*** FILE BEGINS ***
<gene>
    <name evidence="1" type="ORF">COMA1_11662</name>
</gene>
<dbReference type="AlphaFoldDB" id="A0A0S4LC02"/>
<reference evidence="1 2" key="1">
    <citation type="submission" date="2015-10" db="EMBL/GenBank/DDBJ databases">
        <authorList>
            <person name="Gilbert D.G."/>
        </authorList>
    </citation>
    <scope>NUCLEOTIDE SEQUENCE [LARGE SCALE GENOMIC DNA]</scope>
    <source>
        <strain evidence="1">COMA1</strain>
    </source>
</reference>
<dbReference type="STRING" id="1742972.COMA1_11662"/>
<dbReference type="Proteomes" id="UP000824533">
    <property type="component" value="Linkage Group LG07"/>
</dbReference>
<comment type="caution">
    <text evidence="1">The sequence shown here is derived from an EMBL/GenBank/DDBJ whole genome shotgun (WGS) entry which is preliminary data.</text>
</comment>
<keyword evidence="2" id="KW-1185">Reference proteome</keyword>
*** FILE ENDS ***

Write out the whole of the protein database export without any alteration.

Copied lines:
<gene>
    <name evidence="1" type="ORF">COMA1_11662</name>
</gene>
<dbReference type="AlphaFoldDB" id="A0A0S4LC02"/>
<reference evidence="1 2" key="1">
    <citation type="submission" date="2015-10" db="EMBL/GenBank/DDBJ databases">
        <authorList>
            <person name="Gilbert D.G."/>
        </authorList>
    </citation>
    <scope>NUCLEOTIDE SEQUENCE [LARGE SCALE GENOMIC DNA]</scope>
    <source>
        <strain evidence="1">COMA1</strain>
    </source>
</reference>
<dbReference type="STRING" id="1742972.COMA1_11662"/>
<dbReference type="Proteomes" id="UP000824533">
    <property type="component" value="Linkage Group LG07"/>
</dbReference>
<comment type="caution">
    <text evidence="1">The sequence shown here is derived from an EMBL/GenBank/DDBJ whole genome shotgun (WGS) entry which is preliminary data.</text>
</comment>
<keyword evidence="2" id="KW-1185">Reference proteome</keyword>